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Report on Merapi (Indonesia) — November 1991


Bulletin of the Global Volcanism Network, vol. 16, no. 11 (November 1991)
Managing Editor: Lindsay McClelland.

Merapi (Indonesia) Degassing but no apparent lava dome growth; deformation data from 1988-90 and seismicity from 1990-91

Please cite this report as:

Global Volcanism Program, 1991. Report on Merapi (Indonesia) (McClelland, L., ed.). Bulletin of the Global Volcanism Network, 16:11. Smithsonian Institution. https://doi.org/10.5479/si.GVP.BGVN199111-263250



7.54°S, 110.446°E; summit elev. 2910 m

All times are local (unless otherwise noted)

The volume of the lava dome apparently remained stable at 6.8 x 106 m3, and the temperature of the nearby solfatara was 806°C in early December, about the same as in November. Degassing continued, with the vapor column reaching 300 m height. December COSPEC measurements yielded SO2 emission rates of 73 t/d during the first week and 87 t/d the second week. Average plume velocity was 0.9-3.4 m/second. December is generally a rainy month at Merapi, and geologists were closely monitoring lahar hazards. Moderate seismicity continued to be recorded by nearby instruments (table 4).

Table 4. Local seismicity at Merapi during the first two weeks of December 1991. Courtesy of VSI.

Dates Volcanic Multiphase volcanic Avalanche Tectonic
Dec 1991 - Week 1 3 5 10 13
Dec 1991 - Week 2 13 4 6 4

[The following seismicity and deformation data were excerpted from 17:3] Comparison of distance measurements across the summit in June-July 1988 and September 1990, during to shortly after the later stages of the previous dome-building eruption, showed expansions that reached nearly 1 m (figure 1). Seismic data from 1990-91 show a strong increase in B-type events during the August 1990 crisis. B-type seismicity remained at increased levels through 1991 (figure 2).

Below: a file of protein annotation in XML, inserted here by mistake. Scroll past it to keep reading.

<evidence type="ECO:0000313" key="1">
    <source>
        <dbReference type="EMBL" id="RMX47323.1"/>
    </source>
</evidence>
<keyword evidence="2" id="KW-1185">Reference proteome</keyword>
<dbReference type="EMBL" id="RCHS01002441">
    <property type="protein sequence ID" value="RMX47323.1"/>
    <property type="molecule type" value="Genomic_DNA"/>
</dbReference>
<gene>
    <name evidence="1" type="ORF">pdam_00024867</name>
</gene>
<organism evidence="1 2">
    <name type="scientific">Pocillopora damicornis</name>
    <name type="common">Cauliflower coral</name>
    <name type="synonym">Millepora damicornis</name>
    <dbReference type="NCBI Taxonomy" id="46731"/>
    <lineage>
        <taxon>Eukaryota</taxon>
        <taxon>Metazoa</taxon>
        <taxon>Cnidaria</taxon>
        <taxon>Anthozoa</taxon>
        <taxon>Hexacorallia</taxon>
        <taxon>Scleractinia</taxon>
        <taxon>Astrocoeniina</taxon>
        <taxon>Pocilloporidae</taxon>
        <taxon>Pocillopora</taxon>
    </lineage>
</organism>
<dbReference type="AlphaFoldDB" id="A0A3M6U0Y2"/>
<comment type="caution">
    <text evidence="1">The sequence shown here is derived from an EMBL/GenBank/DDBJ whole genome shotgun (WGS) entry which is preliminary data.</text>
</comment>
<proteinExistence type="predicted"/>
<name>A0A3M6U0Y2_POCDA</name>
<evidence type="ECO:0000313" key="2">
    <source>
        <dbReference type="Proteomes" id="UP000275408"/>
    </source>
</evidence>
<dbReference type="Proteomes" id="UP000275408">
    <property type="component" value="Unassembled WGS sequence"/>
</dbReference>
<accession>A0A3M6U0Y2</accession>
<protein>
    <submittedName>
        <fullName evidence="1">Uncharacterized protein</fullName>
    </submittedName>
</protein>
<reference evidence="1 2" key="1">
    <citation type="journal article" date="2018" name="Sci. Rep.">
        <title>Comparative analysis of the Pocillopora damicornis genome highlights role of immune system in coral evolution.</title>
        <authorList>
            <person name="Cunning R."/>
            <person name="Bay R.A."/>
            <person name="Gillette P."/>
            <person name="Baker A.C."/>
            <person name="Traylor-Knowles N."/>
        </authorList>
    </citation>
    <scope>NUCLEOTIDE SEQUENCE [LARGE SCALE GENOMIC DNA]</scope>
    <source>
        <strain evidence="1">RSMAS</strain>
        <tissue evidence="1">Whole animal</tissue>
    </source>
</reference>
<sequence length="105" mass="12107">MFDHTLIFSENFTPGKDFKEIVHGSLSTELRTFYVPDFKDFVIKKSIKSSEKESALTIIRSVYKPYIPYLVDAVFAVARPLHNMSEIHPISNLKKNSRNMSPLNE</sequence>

Figure (see Caption) Figure 1. Distance changes (in mm) at Merapi, between measurements in June-July 1988 and September 1990. Data collected by B. Voight, K. Young, and staff of the Merapi Volcano Observatory. Courtesy of B. Voight.
Figure (see Caption) Figure 2. Monthly number of volcanic earthquakes (bars) and the inverse of seismic energy release (calculated after Voight, 1988), at Merapi, 1990-91. Courtesy of B. Voight.

Reference: Voight, B., 1988, A model for prediction of volcanic eruptions: Nature, v. 332, p. 125-130.

Geological Summary. Merapi, one of Indonesia's most active volcanoes, lies in one of the world's most densely populated areas and dominates the landscape immediately north of the major city of Yogyakarta. It is the youngest and southernmost of a volcanic chain extending NNW to Ungaran volcano. Growth of Old Merapi during the Pleistocene ended with major edifice collapse perhaps about 2,000 years ago, leaving a large arcuate scarp cutting the eroded older Batulawang volcano. Subsequent growth of the steep-sided Young Merapi edifice, its upper part unvegetated due to frequent activity, began SW of the earlier collapse scarp. Pyroclastic flows and lahars accompanying growth and collapse of the steep-sided active summit lava dome have devastated cultivated lands on the western-to-southern flanks and caused many fatalities.

Information Contacts: VSI; UPI; B. Voight, Pennsylvania State Univ.